Finally, we calculated a performance score for each oral anticoagulant agent and warfarin that combined all of its sub-criteria of benefits and risks and their weights, relative to other agents; drugs with higher performance scores are preferred. Sensitivity analyses of weights (derived from the range of health utilities; Table 2) for major sub-criteria (prevention of ischemic stroke and risk of intracranial bleeding) were also conducted to determine how variations in the assigned weights for these criteria would affect the results.
The general population (70 years old)
Table 3 presents the results of MCDA by a ranking matrix. Considering the overall benefit-risk, dabigatran 150 mg BID (0.529) had the highest performance score; other anticoagulants in descending order by performance scores were rivaroxaban 20 mg QD (0.462), apixaban 5 mg BID (0.426), and warfarin (0.191). On benefits alone, dabigatran 150 mg BID had the highest performance score (0.57); other anticoagulants in descending order based on performance scores were rivaroxaban 20 mg QD (0.506), apixaban 5 mg BID (0.393), and warfarin (0.284). On the basis of risks alone, anticoagulants in descending order by performance scores were apixaban 5 mg BID (0.483), dabigatran 150 mg BID (0.458), rivaroxaban 20 mg QD (0.386), and warfarin (0.030).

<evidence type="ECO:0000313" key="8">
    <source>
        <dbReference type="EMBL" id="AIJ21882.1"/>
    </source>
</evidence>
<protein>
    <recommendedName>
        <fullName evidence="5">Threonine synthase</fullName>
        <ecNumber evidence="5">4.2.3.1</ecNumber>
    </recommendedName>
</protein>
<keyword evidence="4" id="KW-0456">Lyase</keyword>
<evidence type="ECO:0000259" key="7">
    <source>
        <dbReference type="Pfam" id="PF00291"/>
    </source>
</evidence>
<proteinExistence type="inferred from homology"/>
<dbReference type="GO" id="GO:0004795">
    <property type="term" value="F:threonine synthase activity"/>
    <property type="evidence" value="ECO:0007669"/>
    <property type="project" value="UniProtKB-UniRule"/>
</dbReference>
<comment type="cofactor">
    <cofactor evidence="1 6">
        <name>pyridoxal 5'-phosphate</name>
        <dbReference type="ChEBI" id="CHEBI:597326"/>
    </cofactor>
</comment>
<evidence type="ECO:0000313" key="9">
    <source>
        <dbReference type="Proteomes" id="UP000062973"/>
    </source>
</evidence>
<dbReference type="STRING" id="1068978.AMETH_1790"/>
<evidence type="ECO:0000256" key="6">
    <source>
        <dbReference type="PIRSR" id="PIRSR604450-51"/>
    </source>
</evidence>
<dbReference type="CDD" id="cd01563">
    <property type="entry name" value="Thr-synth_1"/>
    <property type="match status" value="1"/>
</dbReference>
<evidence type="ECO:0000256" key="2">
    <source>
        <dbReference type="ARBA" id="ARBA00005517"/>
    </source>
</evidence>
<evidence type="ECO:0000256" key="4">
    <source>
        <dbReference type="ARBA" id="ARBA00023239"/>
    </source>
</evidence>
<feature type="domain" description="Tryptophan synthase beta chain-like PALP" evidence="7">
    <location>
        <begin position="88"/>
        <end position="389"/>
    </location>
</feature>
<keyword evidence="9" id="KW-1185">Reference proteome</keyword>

Iso-performance score curves for prevention of ischemic stroke (reflected by the reciprocal of hazard ratio) and risk of intracranial bleeding (reflected by the hazard ratio) are shown in Fig 2. Each iso-performance score curve was calculated according to multi-attribute utility function principles . For prevention of ischemic stroke and risk of intracranial bleeding, two major sub-criteria of concerns to physicians when selecting an anticoagulant agent, dabigatran 150 mg BID was the top priority for the general population because its performance score was closest to the highest iso-performance score curve (0.8). In contrast, warfarin and rivaroxaban were the least preferred choices; their performance scores were closest to the lowest iso-performance score curve (0.2).